symmetric, it is enough to paint on one side; ImageJ automatically cares
about the spots on the other sides. (Strictly speaking, the symmetric
image that you see is the power spectrum with logarithmic scaling; the
actual FFT data are invisible).

Anyhow, don't expect a perfect result; you will usually see some
remainder of the screen or moiré patter, especially in regions where the
brightness changes. A way out is the following:
Before filtering, try to find out which radius of a Mean filter best
suppresses the screen. For your sample, a radius of 2 works best. Don't
apply the filter, just use 'preview' and press cancel when done.
Then do the Fourier filtering, and apply the Mean filter with the radius
previously determined previously. That should give you a much better
result than just filtering in the Fourier domain.


Michael
________________________________________________________________


On 24/09/2018 22:20, jim wrote:

I've gotten so many messages from the Listserve people I don't know if
this message got through or not.  If so, delete it and reply to my
earlier one(s).

I am a complete novice at this but I found imagej on the web and it
appeared it would do what I need.  I have scanned images from a book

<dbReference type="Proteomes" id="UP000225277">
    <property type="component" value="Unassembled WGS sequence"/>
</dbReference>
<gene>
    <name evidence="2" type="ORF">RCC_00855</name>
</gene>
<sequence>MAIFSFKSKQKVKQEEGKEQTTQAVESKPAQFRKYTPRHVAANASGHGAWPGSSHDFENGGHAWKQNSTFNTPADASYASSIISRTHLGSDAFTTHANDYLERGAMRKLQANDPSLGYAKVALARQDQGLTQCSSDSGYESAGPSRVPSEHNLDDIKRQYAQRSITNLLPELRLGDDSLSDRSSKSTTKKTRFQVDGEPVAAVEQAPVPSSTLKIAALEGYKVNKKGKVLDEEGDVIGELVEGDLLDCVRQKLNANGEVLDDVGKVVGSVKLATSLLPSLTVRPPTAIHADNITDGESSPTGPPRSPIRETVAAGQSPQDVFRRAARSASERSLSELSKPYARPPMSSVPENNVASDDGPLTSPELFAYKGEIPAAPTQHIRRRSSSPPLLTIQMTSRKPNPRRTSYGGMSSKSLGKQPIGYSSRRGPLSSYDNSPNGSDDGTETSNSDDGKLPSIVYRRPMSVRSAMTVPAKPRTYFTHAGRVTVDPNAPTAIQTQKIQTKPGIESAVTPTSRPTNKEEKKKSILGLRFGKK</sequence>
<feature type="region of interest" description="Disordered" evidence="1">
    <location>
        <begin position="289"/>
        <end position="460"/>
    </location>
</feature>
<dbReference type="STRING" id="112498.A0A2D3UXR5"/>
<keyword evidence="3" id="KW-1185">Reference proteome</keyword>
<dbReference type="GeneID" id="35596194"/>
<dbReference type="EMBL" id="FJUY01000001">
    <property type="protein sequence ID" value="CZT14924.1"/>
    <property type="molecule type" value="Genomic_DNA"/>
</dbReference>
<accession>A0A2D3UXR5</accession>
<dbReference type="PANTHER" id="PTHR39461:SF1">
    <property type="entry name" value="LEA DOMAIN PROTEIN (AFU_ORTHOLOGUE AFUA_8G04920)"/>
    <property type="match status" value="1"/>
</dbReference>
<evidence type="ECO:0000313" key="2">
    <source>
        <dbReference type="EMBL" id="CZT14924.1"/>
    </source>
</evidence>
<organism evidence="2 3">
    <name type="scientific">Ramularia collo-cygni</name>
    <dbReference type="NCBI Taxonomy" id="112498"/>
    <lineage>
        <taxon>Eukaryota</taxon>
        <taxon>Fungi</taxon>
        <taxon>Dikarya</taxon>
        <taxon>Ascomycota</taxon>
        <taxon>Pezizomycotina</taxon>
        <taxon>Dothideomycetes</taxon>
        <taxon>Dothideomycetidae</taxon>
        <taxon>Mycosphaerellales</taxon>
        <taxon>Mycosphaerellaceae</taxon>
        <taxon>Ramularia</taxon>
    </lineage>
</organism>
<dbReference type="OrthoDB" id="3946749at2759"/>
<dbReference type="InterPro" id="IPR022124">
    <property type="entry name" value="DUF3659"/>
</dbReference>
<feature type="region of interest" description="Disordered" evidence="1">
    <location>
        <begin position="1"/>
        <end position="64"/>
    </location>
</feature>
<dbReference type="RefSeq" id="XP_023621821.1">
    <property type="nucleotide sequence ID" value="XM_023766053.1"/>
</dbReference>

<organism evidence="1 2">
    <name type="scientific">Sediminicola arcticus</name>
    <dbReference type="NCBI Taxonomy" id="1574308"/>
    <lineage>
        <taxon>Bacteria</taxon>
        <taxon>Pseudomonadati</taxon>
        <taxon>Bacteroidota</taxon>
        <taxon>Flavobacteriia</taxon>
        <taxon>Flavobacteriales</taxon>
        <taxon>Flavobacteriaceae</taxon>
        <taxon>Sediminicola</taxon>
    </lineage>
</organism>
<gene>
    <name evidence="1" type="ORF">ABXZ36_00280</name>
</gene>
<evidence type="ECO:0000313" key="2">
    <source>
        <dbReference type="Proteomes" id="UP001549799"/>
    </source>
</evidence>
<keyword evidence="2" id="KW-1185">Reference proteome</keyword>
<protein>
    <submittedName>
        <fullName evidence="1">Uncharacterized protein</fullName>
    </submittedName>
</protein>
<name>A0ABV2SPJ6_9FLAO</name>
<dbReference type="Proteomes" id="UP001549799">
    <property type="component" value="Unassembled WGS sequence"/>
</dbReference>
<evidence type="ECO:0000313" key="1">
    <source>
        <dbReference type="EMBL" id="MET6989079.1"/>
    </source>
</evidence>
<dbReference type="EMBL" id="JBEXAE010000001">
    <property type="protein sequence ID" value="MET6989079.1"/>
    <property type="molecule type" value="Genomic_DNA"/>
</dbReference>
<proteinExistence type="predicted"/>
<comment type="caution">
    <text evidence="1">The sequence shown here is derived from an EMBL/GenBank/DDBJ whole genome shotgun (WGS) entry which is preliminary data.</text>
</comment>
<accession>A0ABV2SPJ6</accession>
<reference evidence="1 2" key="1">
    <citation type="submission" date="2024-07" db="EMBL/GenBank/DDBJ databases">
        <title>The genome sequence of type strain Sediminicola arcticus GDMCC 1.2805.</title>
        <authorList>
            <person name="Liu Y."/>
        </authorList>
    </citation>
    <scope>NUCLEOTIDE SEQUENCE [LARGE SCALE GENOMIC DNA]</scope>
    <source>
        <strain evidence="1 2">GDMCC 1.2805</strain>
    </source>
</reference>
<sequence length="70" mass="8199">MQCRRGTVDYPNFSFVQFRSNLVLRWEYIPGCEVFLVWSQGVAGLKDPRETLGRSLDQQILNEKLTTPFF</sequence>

printed in the 60's.  They were poor quality in the book.  I am trying
to remove the pattern used to print them.  Below is a sample from the
image and the FFT pattern painted as I understood it was to be done.

First: is this what I should do?

Second:Â  I cannot figure out how to apply the painted FFT pattern to the
image.  If it is supposed to be happening as I paint, it isn't.

*
pattern from a light area
*


**


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ImageJ mailing list: http://imagej.nih.gov/ij/list.html

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Re: Removing Pattern from Scanned Image

i_am_jim
In reply to this post by Cardone, Giovanni
OK

That answers my most critical question -- not knowing how to apply the
painted pattern.   Thank you.  The articles in the other replies